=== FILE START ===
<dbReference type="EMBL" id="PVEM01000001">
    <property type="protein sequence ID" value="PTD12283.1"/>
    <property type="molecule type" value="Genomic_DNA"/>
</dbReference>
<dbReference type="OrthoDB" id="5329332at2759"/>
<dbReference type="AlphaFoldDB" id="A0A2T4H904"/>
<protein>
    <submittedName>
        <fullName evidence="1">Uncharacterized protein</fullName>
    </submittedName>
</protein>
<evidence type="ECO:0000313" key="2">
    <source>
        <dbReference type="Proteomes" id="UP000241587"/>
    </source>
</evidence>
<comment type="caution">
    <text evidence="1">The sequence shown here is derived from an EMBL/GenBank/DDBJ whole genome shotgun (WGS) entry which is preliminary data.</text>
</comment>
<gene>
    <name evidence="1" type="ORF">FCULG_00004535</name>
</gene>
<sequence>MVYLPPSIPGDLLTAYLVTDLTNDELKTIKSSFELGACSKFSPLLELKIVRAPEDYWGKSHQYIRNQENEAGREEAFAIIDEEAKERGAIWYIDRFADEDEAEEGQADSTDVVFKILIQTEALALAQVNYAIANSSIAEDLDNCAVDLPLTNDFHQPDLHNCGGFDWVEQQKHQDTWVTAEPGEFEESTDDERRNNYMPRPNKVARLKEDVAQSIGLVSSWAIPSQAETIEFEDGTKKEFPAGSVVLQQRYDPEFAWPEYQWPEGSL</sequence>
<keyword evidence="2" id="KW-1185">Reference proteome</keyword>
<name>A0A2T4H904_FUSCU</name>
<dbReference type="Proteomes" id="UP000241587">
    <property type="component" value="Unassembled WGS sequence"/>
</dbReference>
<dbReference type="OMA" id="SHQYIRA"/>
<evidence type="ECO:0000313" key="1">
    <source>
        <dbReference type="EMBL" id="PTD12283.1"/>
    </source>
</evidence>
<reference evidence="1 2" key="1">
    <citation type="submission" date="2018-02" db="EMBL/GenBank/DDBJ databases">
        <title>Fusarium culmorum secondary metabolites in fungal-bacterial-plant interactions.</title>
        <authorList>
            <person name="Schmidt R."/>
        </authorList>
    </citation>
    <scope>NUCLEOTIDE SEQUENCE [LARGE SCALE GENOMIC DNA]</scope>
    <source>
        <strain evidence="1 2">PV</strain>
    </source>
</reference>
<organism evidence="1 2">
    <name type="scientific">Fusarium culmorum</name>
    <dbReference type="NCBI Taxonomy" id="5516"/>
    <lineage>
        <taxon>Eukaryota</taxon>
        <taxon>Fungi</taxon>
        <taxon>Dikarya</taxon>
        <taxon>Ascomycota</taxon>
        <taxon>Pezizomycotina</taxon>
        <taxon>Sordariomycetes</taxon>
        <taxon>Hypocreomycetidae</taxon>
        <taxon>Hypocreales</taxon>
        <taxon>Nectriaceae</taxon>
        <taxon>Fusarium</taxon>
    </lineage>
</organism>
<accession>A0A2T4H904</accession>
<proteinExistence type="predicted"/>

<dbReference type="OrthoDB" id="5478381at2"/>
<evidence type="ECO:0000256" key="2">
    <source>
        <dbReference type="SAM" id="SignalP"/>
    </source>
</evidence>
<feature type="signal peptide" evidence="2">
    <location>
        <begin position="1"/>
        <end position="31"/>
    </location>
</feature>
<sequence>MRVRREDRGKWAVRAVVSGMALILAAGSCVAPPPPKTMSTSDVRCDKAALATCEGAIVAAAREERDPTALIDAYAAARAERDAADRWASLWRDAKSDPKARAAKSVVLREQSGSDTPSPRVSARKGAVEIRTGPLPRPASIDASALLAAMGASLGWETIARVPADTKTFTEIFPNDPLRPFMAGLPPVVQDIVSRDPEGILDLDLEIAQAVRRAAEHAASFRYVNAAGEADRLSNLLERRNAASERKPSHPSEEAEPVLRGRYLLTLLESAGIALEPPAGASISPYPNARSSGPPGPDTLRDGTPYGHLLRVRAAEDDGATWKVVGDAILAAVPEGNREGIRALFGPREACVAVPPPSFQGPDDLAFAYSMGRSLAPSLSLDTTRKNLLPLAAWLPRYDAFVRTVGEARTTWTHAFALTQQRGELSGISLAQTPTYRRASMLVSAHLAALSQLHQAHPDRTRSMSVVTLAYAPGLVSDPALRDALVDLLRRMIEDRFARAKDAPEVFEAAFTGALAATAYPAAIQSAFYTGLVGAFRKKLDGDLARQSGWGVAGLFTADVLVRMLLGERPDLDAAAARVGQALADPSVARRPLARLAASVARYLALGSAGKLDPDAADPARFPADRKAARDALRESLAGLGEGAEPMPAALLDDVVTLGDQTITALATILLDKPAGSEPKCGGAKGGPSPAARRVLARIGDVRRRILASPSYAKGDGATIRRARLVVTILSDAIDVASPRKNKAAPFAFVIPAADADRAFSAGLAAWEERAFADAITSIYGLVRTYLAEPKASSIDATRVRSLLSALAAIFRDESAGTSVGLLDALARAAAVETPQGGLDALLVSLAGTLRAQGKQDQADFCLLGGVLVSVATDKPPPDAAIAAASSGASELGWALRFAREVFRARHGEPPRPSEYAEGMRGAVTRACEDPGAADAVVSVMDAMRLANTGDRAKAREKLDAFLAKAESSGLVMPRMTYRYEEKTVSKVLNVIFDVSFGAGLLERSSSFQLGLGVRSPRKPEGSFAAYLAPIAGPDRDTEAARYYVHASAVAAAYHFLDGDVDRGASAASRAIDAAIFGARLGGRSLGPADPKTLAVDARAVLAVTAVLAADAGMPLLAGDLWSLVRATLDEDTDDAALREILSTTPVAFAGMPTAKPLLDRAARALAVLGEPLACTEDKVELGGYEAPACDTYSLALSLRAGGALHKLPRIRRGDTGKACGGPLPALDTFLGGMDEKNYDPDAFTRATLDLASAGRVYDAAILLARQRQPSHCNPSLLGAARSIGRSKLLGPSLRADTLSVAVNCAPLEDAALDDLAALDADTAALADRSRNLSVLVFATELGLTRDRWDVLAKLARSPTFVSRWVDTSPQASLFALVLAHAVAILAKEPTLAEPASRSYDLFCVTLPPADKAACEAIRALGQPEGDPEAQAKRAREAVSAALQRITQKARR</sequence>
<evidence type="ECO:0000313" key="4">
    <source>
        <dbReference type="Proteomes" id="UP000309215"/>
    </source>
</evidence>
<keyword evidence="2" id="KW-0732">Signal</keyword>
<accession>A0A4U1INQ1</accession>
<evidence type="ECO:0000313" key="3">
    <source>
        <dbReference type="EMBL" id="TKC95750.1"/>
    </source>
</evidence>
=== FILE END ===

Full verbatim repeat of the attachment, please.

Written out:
<dbReference type="EMBL" id="PVEM01000001">
    <property type="protein sequence ID" value="PTD12283.1"/>
    <property type="molecule type" value="Genomic_DNA"/>
</dbReference>
<dbReference type="OrthoDB" id="5329332at2759"/>
<dbReference type="AlphaFoldDB" id="A0A2T4H904"/>
<protein>
    <submittedName>
        <fullName evidence="1">Uncharacterized protein</fullName>
    </submittedName>
</protein>
<evidence type="ECO:0000313" key="2">
    <source>
        <dbReference type="Proteomes" id="UP000241587"/>
    </source>
</evidence>
<comment type="caution">
    <text evidence="1">The sequence shown here is derived from an EMBL/GenBank/DDBJ whole genome shotgun (WGS) entry which is preliminary data.</text>
</comment>
<gene>
    <name evidence="1" type="ORF">FCULG_00004535</name>
</gene>
<sequence>MVYLPPSIPGDLLTAYLVTDLTNDELKTIKSSFELGACSKFSPLLELKIVRAPEDYWGKSHQYIRNQENEAGREEAFAIIDEEAKERGAIWYIDRFADEDEAEEGQADSTDVVFKILIQTEALALAQVNYAIANSSIAEDLDNCAVDLPLTNDFHQPDLHNCGGFDWVEQQKHQDTWVTAEPGEFEESTDDERRNNYMPRPNKVARLKEDVAQSIGLVSSWAIPSQAETIEFEDGTKKEFPAGSVVLQQRYDPEFAWPEYQWPEGSL</sequence>
<keyword evidence="2" id="KW-1185">Reference proteome</keyword>
<name>A0A2T4H904_FUSCU</name>
<dbReference type="Proteomes" id="UP000241587">
    <property type="component" value="Unassembled WGS sequence"/>
</dbReference>
<dbReference type="OMA" id="SHQYIRA"/>
<evidence type="ECO:0000313" key="1">
    <source>
        <dbReference type="EMBL" id="PTD12283.1"/>
    </source>
</evidence>
<reference evidence="1 2" key="1">
    <citation type="submission" date="2018-02" db="EMBL/GenBank/DDBJ databases">
        <title>Fusarium culmorum secondary metabolites in fungal-bacterial-plant interactions.</title>
        <authorList>
            <person name="Schmidt R."/>
        </authorList>
    </citation>
    <scope>NUCLEOTIDE SEQUENCE [LARGE SCALE GENOMIC DNA]</scope>
    <source>
        <strain evidence="1 2">PV</strain>
    </source>
</reference>
<organism evidence="1 2">
    <name type="scientific">Fusarium culmorum</name>
    <dbReference type="NCBI Taxonomy" id="5516"/>
    <lineage>
        <taxon>Eukaryota</taxon>
        <taxon>Fungi</taxon>
        <taxon>Dikarya</taxon>
        <taxon>Ascomycota</taxon>
        <taxon>Pezizomycotina</taxon>
        <taxon>Sordariomycetes</taxon>
        <taxon>Hypocreomycetidae</taxon>
        <taxon>Hypocreales</taxon>
        <taxon>Nectriaceae</taxon>
        <taxon>Fusarium</taxon>
    </lineage>
</organism>
<accession>A0A2T4H904</accession>
<proteinExistence type="predicted"/>

<dbReference type="OrthoDB" id="5478381at2"/>
<evidence type="ECO:0000256" key="2">
    <source>
        <dbReference type="SAM" id="SignalP"/>
    </source>
</evidence>
<feature type="signal peptide" evidence="2">
    <location>
        <begin position="1"/>
        <end position="31"/>
    </location>
</feature>
<sequence>MRVRREDRGKWAVRAVVSGMALILAAGSCVAPPPPKTMSTSDVRCDKAALATCEGAIVAAAREERDPTALIDAYAAARAERDAADRWASLWRDAKSDPKARAAKSVVLREQSGSDTPSPRVSARKGAVEIRTGPLPRPASIDASALLAAMGASLGWETIARVPADTKTFTEIFPNDPLRPFMAGLPPVVQDIVSRDPEGILDLDLEIAQAVRRAAEHAASFRYVNAAGEADRLSNLLERRNAASERKPSHPSEEAEPVLRGRYLLTLLESAGIALEPPAGASISPYPNARSSGPPGPDTLRDGTPYGHLLRVRAAEDDGATWKVVGDAILAAVPEGNREGIRALFGPREACVAVPPPSFQGPDDLAFAYSMGRSLAPSLSLDTTRKNLLPLAAWLPRYDAFVRTVGEARTTWTHAFALTQQRGELSGISLAQTPTYRRASMLVSAHLAALSQLHQAHPDRTRSMSVVTLAYAPGLVSDPALRDALVDLLRRMIEDRFARAKDAPEVFEAAFTGALAATAYPAAIQSAFYTGLVGAFRKKLDGDLARQSGWGVAGLFTADVLVRMLLGERPDLDAAAARVGQALADPSVARRPLARLAASVARYLALGSAGKLDPDAADPARFPADRKAARDALRESLAGLGEGAEPMPAALLDDVVTLGDQTITALATILLDKPAGSEPKCGGAKGGPSPAARRVLARIGDVRRRILASPSYAKGDGATIRRARLVVTILSDAIDVASPRKNKAAPFAFVIPAADADRAFSAGLAAWEERAFADAITSIYGLVRTYLAEPKASSIDATRVRSLLSALAAIFRDESAGTSVGLLDALARAAAVETPQGGLDALLVSLAGTLRAQGKQDQADFCLLGGVLVSVATDKPPPDAAIAAASSGASELGWALRFAREVFRARHGEPPRPSEYAEGMRGAVTRACEDPGAADAVVSVMDAMRLANTGDRAKAREKLDAFLAKAESSGLVMPRMTYRYEEKTVSKVLNVIFDVSFGAGLLERSSSFQLGLGVRSPRKPEGSFAAYLAPIAGPDRDTEAARYYVHASAVAAAYHFLDGDVDRGASAASRAIDAAIFGARLGGRSLGPADPKTLAVDARAVLAVTAVLAADAGMPLLAGDLWSLVRATLDEDTDDAALREILSTTPVAFAGMPTAKPLLDRAARALAVLGEPLACTEDKVELGGYEAPACDTYSLALSLRAGGALHKLPRIRRGDTGKACGGPLPALDTFLGGMDEKNYDPDAFTRATLDLASAGRVYDAAILLARQRQPSHCNPSLLGAARSIGRSKLLGPSLRADTLSVAVNCAPLEDAALDDLAALDADTAALADRSRNLSVLVFATELGLTRDRWDVLAKLARSPTFVSRWVDTSPQASLFALVLAHAVAILAKEPTLAEPASRSYDLFCVTLPPADKAACEAIRALGQPEGDPEAQAKRAREAVSAALQRITQKARR</sequence>
<evidence type="ECO:0000313" key="4">
    <source>
        <dbReference type="Proteomes" id="UP000309215"/>
    </source>
</evidence>
<keyword evidence="2" id="KW-0732">Signal</keyword>
<accession>A0A4U1INQ1</accession>
<evidence type="ECO:0000313" key="3">
    <source>
        <dbReference type="EMBL" id="TKC95750.1"/>
    </source>
</evidence>